‘Tea Party’ Demonstrators March On Washington, Protesting Health Care, Taxes, Government Spending
The Associated Press: "Tens of thousands of protesters fed up with government spending marched to the U.S. Capitol on Saturday, showing their disdain for the president's health care plan with slogans such as 'Obamacare makes me sick' and 'I'm not your ATM.'
"Throngs of people waved U.S. flags and held signs reading 'Go Green Recycle Congress' and 'Obama Bin Lyin.' Men wore colonial costumes as they listened to speakers who warned of 'judgment day' - Election Day 2010. Other signs - reflecting the growing intensity of the health care debate - depicted President Barack Obama with the signature mustache of Nazi dictator Adolf Hitler."
The AP reports that the march was sponsored by conservative groups including the FreedomWorks Foundation, the Heartland Institute and Americans for Tax Reform and included appearances by GOP lawmakers Rep. Mike Pence, R-Ind., Rep. Tom Price, R-Ga., and Sen. Jim DeMint, R-S.C. (Syeed, 9/13).
One protest organizer, Debbie Dooley of the Tea Party Patriots, a group that coalesced to support a wave of protests in April, estimated the crowd, which stretched over several blocks, at 1.5 million people, an "unlikely" number, the Atlanta Journal-Constitution reports. Revolutionary War re-enactors from Savannah, Ga., led the procession from the White House to the Capitol. Though the rally's stated purpose was to protest taxes and new government spending, "criticism grew to include everything from Obama's health care reform and carbon cap-and-trade plans to his appointment of advisory 'czars.' " (Keefe, 9/12).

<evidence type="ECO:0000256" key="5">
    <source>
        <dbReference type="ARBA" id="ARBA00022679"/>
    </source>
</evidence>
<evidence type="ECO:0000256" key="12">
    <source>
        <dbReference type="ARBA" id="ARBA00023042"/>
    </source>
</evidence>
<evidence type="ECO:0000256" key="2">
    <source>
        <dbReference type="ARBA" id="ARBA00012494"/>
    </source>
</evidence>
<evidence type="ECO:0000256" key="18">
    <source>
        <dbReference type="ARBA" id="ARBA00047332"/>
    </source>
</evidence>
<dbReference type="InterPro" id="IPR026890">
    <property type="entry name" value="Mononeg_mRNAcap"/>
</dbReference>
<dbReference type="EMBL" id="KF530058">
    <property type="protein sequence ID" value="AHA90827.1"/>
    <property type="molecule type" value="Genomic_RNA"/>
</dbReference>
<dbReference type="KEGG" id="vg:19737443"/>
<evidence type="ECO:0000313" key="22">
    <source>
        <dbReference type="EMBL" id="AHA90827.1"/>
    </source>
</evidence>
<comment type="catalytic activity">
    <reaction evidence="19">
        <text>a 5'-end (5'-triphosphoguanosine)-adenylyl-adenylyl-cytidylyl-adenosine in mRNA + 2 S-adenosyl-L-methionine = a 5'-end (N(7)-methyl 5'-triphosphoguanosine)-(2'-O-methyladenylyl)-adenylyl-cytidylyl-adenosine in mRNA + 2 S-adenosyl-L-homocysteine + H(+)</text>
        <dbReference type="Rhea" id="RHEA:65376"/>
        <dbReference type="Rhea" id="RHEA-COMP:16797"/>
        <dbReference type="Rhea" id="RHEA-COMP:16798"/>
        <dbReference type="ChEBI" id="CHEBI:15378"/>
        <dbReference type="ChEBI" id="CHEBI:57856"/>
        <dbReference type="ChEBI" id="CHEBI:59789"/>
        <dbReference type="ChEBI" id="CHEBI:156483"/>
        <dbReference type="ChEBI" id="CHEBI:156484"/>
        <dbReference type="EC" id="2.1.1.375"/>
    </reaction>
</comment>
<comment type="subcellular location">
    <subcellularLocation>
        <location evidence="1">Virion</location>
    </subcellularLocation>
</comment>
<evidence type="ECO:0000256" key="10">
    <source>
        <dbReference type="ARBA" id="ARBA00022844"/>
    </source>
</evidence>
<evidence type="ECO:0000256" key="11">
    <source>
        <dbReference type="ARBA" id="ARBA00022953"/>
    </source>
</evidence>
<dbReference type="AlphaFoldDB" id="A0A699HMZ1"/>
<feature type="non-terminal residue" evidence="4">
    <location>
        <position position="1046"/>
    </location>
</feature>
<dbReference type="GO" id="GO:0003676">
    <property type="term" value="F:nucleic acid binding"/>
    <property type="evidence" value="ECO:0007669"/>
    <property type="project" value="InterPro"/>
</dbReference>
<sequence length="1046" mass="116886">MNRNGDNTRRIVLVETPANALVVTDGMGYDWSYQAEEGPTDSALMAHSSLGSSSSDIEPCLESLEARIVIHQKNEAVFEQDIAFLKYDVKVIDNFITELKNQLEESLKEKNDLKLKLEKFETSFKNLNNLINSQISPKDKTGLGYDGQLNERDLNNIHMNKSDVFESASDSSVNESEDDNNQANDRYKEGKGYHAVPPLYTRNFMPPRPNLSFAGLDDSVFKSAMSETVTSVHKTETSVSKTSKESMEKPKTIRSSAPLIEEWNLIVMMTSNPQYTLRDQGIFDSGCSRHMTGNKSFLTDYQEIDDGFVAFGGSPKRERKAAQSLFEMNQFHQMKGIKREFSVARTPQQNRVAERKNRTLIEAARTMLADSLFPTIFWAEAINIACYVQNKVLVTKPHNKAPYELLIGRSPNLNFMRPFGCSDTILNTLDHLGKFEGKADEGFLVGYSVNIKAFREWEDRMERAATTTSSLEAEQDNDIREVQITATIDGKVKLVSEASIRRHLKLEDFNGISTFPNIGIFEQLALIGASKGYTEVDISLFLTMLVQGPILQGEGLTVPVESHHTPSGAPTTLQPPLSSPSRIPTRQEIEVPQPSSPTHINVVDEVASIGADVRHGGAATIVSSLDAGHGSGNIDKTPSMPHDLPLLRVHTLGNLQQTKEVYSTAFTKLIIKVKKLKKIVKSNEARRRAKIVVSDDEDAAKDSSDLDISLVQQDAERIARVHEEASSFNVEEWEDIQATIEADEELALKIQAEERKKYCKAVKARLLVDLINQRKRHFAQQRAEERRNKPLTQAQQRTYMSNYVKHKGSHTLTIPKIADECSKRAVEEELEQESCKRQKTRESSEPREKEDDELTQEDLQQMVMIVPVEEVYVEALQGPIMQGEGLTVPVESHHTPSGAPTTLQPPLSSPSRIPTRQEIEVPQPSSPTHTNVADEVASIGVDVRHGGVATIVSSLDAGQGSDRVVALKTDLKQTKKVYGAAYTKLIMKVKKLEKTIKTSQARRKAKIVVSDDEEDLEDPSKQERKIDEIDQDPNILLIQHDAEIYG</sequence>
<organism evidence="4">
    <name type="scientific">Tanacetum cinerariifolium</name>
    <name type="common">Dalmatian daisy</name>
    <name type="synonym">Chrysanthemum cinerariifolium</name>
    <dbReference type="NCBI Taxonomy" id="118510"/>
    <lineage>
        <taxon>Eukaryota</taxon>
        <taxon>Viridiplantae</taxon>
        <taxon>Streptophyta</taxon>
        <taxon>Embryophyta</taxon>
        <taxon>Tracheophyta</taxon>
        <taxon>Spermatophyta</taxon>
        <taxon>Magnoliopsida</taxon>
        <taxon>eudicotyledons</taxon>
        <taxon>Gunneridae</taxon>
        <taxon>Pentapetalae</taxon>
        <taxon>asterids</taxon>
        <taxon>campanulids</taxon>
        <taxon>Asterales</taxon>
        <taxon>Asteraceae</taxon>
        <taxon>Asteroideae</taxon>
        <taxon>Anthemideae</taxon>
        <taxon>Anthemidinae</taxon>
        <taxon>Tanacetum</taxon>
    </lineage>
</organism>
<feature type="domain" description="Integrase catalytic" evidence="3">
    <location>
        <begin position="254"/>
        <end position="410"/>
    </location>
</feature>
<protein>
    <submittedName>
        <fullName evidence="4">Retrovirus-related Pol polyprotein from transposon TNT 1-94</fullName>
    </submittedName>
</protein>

For instance, several anti-health reform protestors carried preprinted signs saying "Bury Obama Care with Kennedy," the recently deceased Massachusetts senator, the New York Times reports. Several speakers told the protestors Obama's health plan was socialism. DeMint, the Republican senator, said "This is not some kind of radical right-wing group. I just hope the Congress, the Senate and the president recognize that people are afraid of what's going on" (Zeleny, 9/12).This is part of the KHN Morning Briefing, a summary of health policy coverage from major news organizations. Sign up for an email subscription.